This dangerous weed has been categorized as “Cosmopolitan weed”, “National culprit” and “National health hazard” due to its serious environmental threats. Parthenium origin is considered to be Mexico. In India, its occurrence was first noticed in Pune (Maharashtra) in 1955 and now it has covered almost all parts of the country. It is supposed to be introduced in India from the United States of America along with wheat and other cereals import. By 1972, it had dispersed into the majority of the Western states/UTs from Kashmir in the North to Kerala in the South. It has widely spread in India from Kargil region to Port Blair in Andaman and Nicobar. This weed grows at a faster rate due to its aggressiveness, high vitality of seeds, easily dispersal, innate dormancy and prolific seed producing nature. Any part of the plant (even root) can cause the subsequent risk of allergic reactions. In humans it causes health hazards like skin allergy (dermatitis), hay fever, asthma and bronchitis with flowers, seeds and even hair on leaves. The skin becomes photosensitive making it hard for the patient to face the sunlight. Bare parts of the body, soft tissues around the eyes and under joints are more likely to be effected by the contact dermatitis. Allergic papules are observed in school boys when they volunteered for uprooting parthenium.
Animals are equally prone to the harmful effect of the weed. During summer seasons, when the animals do not get palatable species in grazing lands, they are forced to feed on parthenium. As a result milk taste becomes bitter and they suffer with ulcers in mouth and intestine. Whenever animals walk or graze through parthenium, their udders are inflamed and they suffer with fever and rashes. Histopathology of the kidney and liver revealed degenerative changes and necrosis. Being toxic to livestock ,causing both acute and chronic toxicity, a noticeable reduction in milk yield, tainting of milk with parthenin, de-pigmentation of skin, tainting in mutton and bitter taste of milk have been observed. The milk consumption of the animals grazing around parthenium invaded fields is hazardous to man. Some animals feeding on parthenium die due to acute dysentery, itching, cryhematous, development of oedema around eyelids, dorsum of tongue, loss of hair etc. Parthenin is the chief chemical (0.3 per cent) found in the weed.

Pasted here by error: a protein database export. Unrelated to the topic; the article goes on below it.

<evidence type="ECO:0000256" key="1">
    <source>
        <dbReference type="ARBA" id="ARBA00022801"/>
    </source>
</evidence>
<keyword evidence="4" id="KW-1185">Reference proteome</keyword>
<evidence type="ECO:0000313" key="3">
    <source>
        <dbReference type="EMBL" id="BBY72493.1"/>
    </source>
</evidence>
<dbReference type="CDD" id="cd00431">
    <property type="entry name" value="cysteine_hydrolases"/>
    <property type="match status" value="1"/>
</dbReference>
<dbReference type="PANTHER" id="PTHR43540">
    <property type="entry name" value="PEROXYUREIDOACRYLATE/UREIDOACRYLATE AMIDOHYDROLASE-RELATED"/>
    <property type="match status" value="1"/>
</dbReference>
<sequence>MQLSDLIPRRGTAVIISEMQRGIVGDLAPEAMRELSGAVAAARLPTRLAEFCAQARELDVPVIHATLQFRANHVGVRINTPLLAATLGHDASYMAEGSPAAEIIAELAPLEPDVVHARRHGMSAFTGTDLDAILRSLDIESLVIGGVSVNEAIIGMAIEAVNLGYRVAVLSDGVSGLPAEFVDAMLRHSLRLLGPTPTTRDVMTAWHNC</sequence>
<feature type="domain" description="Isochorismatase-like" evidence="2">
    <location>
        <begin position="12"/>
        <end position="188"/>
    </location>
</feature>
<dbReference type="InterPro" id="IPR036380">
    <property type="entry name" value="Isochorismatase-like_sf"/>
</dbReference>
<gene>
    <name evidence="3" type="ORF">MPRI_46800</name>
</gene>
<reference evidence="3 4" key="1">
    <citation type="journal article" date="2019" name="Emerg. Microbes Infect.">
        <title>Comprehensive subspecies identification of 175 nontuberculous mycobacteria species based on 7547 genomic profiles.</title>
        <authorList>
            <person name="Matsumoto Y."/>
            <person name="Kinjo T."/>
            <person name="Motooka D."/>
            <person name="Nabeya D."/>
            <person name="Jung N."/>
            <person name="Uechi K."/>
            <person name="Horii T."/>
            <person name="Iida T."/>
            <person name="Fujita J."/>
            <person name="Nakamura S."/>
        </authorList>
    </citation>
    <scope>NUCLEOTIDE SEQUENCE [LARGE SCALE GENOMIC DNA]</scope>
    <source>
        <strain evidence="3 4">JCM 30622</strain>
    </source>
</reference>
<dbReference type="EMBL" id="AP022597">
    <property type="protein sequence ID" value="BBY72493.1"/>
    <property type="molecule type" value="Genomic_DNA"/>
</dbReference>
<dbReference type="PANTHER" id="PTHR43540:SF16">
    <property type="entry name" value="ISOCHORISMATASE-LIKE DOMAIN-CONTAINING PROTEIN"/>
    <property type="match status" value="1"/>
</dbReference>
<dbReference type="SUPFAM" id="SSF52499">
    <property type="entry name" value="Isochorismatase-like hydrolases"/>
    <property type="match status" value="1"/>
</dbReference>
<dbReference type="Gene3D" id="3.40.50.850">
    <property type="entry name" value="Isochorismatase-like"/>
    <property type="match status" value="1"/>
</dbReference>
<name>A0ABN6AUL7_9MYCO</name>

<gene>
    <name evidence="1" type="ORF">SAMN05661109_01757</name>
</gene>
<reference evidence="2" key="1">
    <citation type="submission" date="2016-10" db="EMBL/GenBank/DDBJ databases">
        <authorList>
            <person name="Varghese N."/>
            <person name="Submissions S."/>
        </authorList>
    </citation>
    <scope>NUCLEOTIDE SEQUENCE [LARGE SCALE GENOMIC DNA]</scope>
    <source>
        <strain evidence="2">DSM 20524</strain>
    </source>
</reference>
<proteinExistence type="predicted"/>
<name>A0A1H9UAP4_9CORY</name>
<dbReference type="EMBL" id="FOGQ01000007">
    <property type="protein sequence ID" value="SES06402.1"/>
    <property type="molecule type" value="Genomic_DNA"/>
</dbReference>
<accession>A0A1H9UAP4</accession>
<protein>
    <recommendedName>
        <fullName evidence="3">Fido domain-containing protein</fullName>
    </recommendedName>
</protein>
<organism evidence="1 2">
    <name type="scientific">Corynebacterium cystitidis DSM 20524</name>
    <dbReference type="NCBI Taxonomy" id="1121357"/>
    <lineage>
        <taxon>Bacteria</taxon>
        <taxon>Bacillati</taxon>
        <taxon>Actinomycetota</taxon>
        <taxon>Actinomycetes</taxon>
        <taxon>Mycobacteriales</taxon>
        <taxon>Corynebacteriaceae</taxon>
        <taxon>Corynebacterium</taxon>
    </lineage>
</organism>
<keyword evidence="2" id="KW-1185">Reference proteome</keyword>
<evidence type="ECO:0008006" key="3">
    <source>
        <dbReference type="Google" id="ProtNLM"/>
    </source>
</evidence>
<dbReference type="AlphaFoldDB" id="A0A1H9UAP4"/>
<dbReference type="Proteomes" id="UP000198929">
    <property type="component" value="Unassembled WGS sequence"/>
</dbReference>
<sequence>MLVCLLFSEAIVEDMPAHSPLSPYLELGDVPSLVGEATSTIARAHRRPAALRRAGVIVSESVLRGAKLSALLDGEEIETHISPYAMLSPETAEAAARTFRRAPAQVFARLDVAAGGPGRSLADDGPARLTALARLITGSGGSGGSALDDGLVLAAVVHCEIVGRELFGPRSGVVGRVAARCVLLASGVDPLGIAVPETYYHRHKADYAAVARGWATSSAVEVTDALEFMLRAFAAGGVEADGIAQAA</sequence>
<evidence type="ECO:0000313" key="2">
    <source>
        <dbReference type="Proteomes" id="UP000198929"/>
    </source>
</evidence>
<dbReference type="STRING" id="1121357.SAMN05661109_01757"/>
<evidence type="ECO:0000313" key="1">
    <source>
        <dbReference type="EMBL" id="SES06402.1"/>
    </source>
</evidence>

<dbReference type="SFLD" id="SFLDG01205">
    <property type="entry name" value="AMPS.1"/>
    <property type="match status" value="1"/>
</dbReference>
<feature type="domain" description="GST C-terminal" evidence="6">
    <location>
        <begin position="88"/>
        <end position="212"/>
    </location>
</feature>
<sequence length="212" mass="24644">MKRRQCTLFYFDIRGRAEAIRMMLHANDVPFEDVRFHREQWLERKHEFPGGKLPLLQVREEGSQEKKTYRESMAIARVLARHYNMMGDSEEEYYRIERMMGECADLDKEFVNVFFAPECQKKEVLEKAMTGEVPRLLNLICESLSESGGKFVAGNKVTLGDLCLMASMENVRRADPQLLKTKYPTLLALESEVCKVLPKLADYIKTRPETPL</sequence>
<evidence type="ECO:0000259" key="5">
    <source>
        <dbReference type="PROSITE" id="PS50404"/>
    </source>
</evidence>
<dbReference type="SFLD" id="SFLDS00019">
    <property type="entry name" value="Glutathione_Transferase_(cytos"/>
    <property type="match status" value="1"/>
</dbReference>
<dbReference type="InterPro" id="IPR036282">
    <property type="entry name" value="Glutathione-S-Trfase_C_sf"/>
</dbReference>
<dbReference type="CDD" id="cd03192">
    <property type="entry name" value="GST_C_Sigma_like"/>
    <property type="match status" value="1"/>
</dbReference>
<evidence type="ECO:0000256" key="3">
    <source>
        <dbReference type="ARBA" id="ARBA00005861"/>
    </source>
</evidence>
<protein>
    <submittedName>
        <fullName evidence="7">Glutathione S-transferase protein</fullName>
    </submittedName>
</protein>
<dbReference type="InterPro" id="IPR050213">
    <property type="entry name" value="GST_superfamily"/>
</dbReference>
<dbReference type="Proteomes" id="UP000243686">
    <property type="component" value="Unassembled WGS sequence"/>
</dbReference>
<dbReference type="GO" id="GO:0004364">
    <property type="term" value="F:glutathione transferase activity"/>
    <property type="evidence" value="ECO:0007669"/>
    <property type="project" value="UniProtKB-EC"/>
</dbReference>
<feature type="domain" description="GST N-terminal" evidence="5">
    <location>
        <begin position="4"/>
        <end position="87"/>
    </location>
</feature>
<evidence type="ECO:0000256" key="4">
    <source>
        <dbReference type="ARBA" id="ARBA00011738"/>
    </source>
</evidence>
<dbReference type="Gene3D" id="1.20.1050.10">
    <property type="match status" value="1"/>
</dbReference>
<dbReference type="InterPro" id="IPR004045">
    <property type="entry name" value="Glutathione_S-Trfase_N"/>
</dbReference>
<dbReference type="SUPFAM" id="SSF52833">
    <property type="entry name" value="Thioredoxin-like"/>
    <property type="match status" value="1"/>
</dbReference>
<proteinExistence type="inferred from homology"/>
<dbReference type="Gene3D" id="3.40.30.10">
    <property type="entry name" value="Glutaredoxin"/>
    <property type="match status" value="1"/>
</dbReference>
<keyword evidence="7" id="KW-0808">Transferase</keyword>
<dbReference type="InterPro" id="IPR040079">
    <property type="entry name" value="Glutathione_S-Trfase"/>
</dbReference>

Community efforts involving all sections of the society are needed to manage the parthenium. Uprooting the weed manually when the soil is wet and slashing with word, collecting and burning the weed before flowering are some of the means of its manual control. Spraying of a solution of common salt (Sodium Chloride) at 15-20 per cent concentration has been found very effective. Applications of herbicides like glyphosate (1-1.5 per cent) for total vegetation control or metribuzin (0.3-0.5 per cent) if grasses are to be saved in non-agricultural land are considered effective in preventing this weed spread. It can also be controlled by the use of bio agent Mexican beetle (Zygogramma bicolorata) as it is natural, self sustaining, inexpensive and is ideally suited to non-crop situations and wastelands. This bio agent remains most active during rainy season and it completely controls the weed. The plant species like Cassia tara, Cassia seriea, Amaranthus asper, Malva pustulata etc. have capability to replace parthenium. The other way to manage parthenium is by uprooting it before flowering and make vermicompost by pit method. Vermicompost can be applied in different crops to mitigate the nutrients problems. It can also be used in papermaking, an antifeedant and phagostimulants. National Research Centre for Weed Science, Jabalpur (MP) organises many awareness programmes on Parthenium eradication throughout the country by involving Krishi Vigyan Kendras, institutes under ICAR, environmental agencies, NGOs etc. Parthenium eradication has become a challenge in J&K because of its epidemic proliferation and strong reproductive potential. This weed is spreading at an alarming rate in J&K and some strenuous and strategic efforts are needed to eradicate this menace so as to improve the production and productivity of different crops. Both public and private organizations need to work together to manage this obnoxious weed.
(The author is Head, KVK Reasi).